Prowess also contributes to Armor Class. This makes it the quintessential physical fighting skill.

Further clearing things up is tool proficiencies. As it stands tools are a nebulous thing and a character might use any number of ability scores while employing tools. Because Prowess can also be interpreted as a cerebral thing it works as a handy go to for any and all tool proficiencies. Whether disarming traps, picking locks, painting or cooking up a favorite meal Prowess covers it all.


I get it. Fortitude isn’t much different from Constitution. Why replace it? It’s a matter of perspective. As it stands I’d suggest Fortitude be used for measuring endurance. This would require a single technical change more than I’ve already talked about but I would also propose bringing back the fourth edition D&D skill Endurance as a means of making Fortitude more useful. The reason I like this is because there really isn’t a mechanic at present for manifesting when a skill challenge or something else goes on for an extended period of time. It would also allow for differentiation between things like sprinting (Athletics) and running a marathon (Endurance).


Determination represents a character’s willpower and self discipline. Characters with a high Determination score are more capable of Persuasion and Intimidation. The higher a character’s Determination score the more damage they deal with magic.

You heard right — Determination is the quintessential spellcasting ability score. Druid? Determination. Wizard? It represents discipline. Sorcerer and Bard? Determination is willpower and panache.

This new ability score would make multiclassing for spellcasters relatively seamless and allow for more varied development of spellcasting classes on the whole. What’s more those wanting to play in a setting much like Dragon Age or the Witcher would find this conducive to flavoring all spellcasters in a setting as more general mages.

Determination is half Charisma and half Wisdom and a touch of Intelligence for good measure. I understand breaking up the mental ability scores in this way might come off as odd. However, the mind is complex — much more so than tabletop RPGs capture at present. Part of the reason for defining the ability scores as I do here allows for each score to have a mental element. Being simply intelligent or wise barely scratches the surface of nuance I think is much easier to capture in a TTRPG than I’ve seen evidenced for so long.


If you read my article on the Perception skill from our Skills 101 series then you know I advocate for Perception being its own ability score with the Perception skill being broken up into different senses. Perception would cover insight as well as sight, smell, sound, taste and touch. If you wanted you could even add in a sort of sixth sense for people, places or objects exuding intense magical power. Not only would this new breakdown facilitate a more nuanced manifestation of Perception but it would also clarify some theme and flavor problems I’ve always struggled with when it comes to lighting, blindness and characters with sensory problems or disabilities.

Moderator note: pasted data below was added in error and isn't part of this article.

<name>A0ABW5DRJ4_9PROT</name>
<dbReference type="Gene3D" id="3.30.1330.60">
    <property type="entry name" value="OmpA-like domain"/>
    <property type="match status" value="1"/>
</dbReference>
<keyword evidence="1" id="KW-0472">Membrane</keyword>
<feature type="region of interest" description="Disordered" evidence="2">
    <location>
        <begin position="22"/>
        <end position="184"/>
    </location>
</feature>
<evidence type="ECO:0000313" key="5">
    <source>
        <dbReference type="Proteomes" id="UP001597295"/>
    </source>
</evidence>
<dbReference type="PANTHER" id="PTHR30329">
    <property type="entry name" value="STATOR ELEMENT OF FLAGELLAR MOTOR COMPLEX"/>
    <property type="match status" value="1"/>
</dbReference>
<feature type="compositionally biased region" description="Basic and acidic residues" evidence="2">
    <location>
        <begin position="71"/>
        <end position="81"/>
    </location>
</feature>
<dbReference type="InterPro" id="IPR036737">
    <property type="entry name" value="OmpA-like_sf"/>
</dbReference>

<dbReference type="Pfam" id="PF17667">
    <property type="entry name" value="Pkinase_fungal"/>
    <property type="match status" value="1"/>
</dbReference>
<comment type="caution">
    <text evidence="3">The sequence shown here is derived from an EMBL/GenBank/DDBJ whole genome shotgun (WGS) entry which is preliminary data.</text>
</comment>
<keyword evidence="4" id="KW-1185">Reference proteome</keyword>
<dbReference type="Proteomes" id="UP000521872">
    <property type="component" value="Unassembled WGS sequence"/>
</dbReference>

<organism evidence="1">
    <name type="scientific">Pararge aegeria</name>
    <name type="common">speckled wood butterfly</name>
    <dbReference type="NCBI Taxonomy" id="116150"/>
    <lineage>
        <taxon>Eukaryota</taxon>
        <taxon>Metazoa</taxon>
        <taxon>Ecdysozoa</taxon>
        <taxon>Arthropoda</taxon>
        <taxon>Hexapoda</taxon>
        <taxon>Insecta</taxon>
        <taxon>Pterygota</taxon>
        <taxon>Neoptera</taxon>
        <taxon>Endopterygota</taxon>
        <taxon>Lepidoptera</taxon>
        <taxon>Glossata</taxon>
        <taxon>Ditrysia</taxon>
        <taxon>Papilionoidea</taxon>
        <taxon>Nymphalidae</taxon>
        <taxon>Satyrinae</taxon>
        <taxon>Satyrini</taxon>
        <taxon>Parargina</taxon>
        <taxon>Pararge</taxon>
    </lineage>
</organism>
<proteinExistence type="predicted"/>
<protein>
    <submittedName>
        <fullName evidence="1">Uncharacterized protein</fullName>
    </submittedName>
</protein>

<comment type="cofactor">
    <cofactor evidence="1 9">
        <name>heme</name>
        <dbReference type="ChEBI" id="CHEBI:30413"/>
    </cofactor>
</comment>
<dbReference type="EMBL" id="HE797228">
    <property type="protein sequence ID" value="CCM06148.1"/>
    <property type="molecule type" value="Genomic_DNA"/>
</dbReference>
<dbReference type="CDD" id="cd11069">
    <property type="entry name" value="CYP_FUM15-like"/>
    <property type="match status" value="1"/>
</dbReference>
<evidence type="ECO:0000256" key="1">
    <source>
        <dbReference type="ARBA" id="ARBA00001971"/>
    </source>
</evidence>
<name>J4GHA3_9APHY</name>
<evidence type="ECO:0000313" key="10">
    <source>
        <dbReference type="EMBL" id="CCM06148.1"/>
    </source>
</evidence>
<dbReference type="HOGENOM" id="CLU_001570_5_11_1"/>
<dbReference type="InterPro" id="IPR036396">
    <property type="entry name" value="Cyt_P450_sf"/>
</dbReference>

With Initiative being its own ability score you would need to rework certain skills to allow for this new attribute. For my taste I would add a skill called Readiness. This skill would cover things like the current 5E D&D initiative checks but it would also modify preparation times. The Readiness skill is all about capability and efficiency. It’s not about what a character does but how they do it. Initiative also modifies the number of reactions a character can perform between times they act. This is situationally quite powerful though I feel the limited use Initiative provides is a fair tradeoff much as additional hit points balances Fortitude (and Constitution as it currently stands).


The last alternative ability score is Wit and represents a character’s logic, knowledge and cunning. Characters with a high Wit score are better at acts of Performance, subterfuge (including both Deception and Stealth) as well as knowledge rolls like History, Arcana and the like. Defining Wit in this way simultaneously curbs the universal use of Charisma and elevates this Intelligence replacement. This evens the mental playing field among the ability scores — something currently lacking in 5E D&D. With Wit as a catchall intellect score it becomes more universally useful instead of relegating its primary functions to casters and psions.

New possibilities abound

There you have my six alternate Ability Scores for 5E D&D. What do you think about this new array? What about the other variant options I suggested? Let us know in the comments and connect with us on our Facebook page!

In this short series I’ll continue exploring this and some other alternative mechanics, rules and options for 5E D&D along with how these new things affect existing material. Next time I’ll get into the three saving throws I mentioned and how I would alter saving throws on the whole. Stay nerdy!

*Featured image — If you dig new ideas and creative approaches to 5E D&D check out Nerdarchy the Patreon where supporters get new content every month to drop right into their games like the upcoming Encounters with the Winter Lord. The cover illustration shows unwary adventurers about to find out why they’re called drop ghouls. [Art by Askhan Ghanbari]

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Steven Partridge

Steven Partridge is a published fantasy author and staff writer for Nerdarchy. He also shows up Tuesdays at 8:00pm (EST) to play with the Nerdarchy Crew, over on the Nerdarchy Live YouTube channel. Steven enjoys all things fantasy, and storytelling is his passion. Whether through novels, TTRPGs, or otherwise, he loves telling compelling tales within various speculative fiction genres. When he's not writing or working on videos for his YouTube channel, Steven can be found lap swimming or playing TTRPGs with his friends. He works in the mental health field and enjoys sharing conversations about diversity, especially as it relates to his own place within the Queer community.